“The greatest history book ever written is the one hidden in our DNA.”  Spencer Wells.


By Betsy Cross Thorpe

Disclosure: Although my full DNA story is available to me on, I am using my Mother’s DNA story for the purpose of this blog post. Tales of our Family is a blog that is dedicated to preserving a record of the genealogy of my maternal lineage. My Mother’s DNA story presents the most accurate account of my maternal DNA story and of where our shared ancestors traveled over time.

 When I use the phrase my DNA in the post below, I am referring only to DNA from the Isaacs/Roe family line.  

My DNA has been on the move for ages. I can track its early  travels  back to the beginning of  the  Viking Age in 793 when my Norse and Viking ancestors rowed away from what is now Norway and Sweden and then later from Iceland and Greenland to  sail across the North Sea. They set sail from their homelands in longships, They sailed all the way to the continent we now call Europe.

For a period of two hundred and seventy-three years my Norsemen and Viking forebears voyaged out of Scandinavia to Europe where they settled. They settled in places we know as England, Wales, Germany, and France and in the regions known now as Ireland and Scotland.

While Vikings were warriors who raided and plundered the countries they sailed to they also traded with the people who lived there. Some Vikings were settlers who chose to stay behind. They claimed land, married into local families, converted to Christianity, and adopted the customs and attitudes of the communities they joined. They assimilated into the existing societies of the different countries they settled in.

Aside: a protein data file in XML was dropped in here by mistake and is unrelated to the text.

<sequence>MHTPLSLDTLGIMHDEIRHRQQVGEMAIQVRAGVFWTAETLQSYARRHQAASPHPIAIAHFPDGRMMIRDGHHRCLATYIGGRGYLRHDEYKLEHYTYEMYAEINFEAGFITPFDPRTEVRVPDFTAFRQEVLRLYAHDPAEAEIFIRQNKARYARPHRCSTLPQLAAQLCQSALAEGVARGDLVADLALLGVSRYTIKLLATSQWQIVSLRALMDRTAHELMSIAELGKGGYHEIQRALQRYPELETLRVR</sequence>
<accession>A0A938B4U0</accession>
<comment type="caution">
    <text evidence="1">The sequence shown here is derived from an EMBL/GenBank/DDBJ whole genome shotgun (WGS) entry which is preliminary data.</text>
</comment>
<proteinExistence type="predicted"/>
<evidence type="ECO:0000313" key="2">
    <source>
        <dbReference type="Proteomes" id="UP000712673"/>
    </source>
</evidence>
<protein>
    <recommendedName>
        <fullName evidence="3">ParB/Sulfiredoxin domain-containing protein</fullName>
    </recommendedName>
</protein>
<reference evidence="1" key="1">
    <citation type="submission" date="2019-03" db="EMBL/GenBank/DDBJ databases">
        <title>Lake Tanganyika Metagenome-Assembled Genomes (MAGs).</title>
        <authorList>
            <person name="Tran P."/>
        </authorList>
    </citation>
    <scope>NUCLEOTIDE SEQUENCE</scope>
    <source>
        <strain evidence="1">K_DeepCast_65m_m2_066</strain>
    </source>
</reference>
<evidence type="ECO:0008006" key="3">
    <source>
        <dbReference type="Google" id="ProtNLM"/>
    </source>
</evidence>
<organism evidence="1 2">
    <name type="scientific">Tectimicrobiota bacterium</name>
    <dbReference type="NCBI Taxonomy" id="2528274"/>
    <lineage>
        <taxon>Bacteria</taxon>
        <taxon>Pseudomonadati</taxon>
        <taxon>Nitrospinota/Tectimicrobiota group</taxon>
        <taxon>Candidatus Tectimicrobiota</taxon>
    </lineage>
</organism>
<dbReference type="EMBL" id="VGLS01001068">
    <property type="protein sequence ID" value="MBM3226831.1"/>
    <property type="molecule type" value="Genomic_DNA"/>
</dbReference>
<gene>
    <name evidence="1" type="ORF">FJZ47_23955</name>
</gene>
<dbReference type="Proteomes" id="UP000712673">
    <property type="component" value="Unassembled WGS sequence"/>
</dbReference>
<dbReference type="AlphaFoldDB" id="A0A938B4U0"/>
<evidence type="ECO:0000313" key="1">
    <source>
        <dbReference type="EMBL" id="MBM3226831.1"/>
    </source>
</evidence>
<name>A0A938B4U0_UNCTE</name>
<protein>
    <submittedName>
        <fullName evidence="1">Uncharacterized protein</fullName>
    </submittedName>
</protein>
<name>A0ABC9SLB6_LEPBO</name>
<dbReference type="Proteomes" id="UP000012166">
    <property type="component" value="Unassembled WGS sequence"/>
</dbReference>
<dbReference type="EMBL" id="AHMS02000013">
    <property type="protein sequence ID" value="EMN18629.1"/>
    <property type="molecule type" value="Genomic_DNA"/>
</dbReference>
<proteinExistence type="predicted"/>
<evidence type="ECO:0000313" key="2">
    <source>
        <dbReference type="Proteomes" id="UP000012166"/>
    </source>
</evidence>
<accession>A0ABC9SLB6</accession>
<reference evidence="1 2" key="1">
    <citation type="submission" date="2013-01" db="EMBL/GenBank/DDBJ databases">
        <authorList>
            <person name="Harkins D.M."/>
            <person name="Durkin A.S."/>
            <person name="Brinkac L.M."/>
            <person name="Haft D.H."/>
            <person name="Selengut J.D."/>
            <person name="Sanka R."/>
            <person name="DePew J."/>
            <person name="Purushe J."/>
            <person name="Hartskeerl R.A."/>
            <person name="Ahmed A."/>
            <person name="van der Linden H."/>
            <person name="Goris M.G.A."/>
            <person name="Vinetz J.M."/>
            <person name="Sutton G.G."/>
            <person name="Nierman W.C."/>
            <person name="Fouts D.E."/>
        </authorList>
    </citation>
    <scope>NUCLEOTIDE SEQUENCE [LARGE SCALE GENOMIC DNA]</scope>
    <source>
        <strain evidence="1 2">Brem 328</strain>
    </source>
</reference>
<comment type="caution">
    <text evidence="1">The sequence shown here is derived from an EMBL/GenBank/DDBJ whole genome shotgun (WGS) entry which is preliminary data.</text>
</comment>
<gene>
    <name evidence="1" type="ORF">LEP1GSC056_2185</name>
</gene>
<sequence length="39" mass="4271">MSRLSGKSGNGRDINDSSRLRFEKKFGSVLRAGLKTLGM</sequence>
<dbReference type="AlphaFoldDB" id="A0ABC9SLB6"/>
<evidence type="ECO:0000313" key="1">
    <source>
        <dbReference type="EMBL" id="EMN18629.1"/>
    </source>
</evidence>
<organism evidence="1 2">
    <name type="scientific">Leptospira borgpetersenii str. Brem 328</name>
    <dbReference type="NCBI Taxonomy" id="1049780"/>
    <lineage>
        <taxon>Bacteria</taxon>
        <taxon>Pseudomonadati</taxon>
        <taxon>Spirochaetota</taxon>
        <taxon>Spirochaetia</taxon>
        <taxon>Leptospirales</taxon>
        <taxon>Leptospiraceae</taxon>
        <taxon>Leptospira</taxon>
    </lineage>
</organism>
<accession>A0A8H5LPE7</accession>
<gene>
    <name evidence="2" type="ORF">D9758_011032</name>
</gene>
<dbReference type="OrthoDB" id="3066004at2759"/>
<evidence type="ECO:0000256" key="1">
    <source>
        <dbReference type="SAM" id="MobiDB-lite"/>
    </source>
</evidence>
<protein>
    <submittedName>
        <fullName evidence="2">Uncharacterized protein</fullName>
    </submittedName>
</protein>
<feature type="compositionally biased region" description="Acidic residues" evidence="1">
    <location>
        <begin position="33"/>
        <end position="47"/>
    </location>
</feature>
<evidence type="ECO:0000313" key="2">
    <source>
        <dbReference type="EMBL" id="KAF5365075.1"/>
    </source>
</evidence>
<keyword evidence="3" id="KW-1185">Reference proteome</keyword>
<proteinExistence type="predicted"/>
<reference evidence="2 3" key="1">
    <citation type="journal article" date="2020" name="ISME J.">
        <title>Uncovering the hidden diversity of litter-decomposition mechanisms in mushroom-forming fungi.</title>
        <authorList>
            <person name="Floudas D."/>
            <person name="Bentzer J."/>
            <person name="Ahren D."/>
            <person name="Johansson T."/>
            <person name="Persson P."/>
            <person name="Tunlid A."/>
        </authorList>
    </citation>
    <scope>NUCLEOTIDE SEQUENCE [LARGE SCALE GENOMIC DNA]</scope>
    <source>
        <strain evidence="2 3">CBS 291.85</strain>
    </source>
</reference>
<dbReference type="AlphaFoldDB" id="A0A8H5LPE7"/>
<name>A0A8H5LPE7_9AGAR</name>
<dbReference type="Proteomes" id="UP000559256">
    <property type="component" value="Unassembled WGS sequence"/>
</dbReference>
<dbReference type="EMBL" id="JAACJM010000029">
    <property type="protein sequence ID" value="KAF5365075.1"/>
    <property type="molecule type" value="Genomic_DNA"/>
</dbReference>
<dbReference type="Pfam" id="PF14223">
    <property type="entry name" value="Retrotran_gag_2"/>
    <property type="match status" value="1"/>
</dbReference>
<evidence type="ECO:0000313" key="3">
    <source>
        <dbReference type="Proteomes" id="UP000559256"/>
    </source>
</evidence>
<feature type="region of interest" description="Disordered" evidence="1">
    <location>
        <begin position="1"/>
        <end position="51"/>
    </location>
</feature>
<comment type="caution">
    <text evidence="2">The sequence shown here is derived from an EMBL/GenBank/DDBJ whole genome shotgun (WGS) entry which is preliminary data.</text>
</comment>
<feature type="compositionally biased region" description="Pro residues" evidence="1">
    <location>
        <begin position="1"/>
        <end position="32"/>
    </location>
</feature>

The age of the Vikings ended in 1066. Then came the Plantagenets, a line of Norman rulers from France who consolidated and modernized the Kingdom of England. They ruled for almost five hundred years. After that, wars, and more wars. The houses of Lancaster, York, and Richard II battled for the throne.

My British ancestors survived the wars.

 Then arrived the reign of Henry the VII. Tudor rule, Henry VIII, King Edward, Queen Mary, Queen Elizabeth I. My long-gone relatives endured them all.

One result of Tudor rule was The English Reformation. Catholicism was banned, Protestantism was on the rise.

After staying in place for more than five centuries my ancestors went back on the move.

In 1586, during the rule of Queen Elizabeth I the Crown established Protestant plantations in Northern Ireland. For years the Catholics living there had resisted the Reformation.  Their land was confiscated, turned over to the thousands of Protestant colonists who arrived there from England and Scotland.

Some of my ancestors were among those colonists. They brought their Protestant belief system to an unwelcoming land. The Irish people refused to accept them. Within the span of a few short years many of them turned their eyes toward the distant shores of the New World. For the next hundred years my relatives arrived in the Colony of Virginia. It was at this time that some of the surnames on my family tree began to emerge.   Dawson, Elkins, Manus, Booker and Fowler. English names one and all. They share branches on the tree with the names of my Scottish forebears like Rhea, McKibben and McCormick.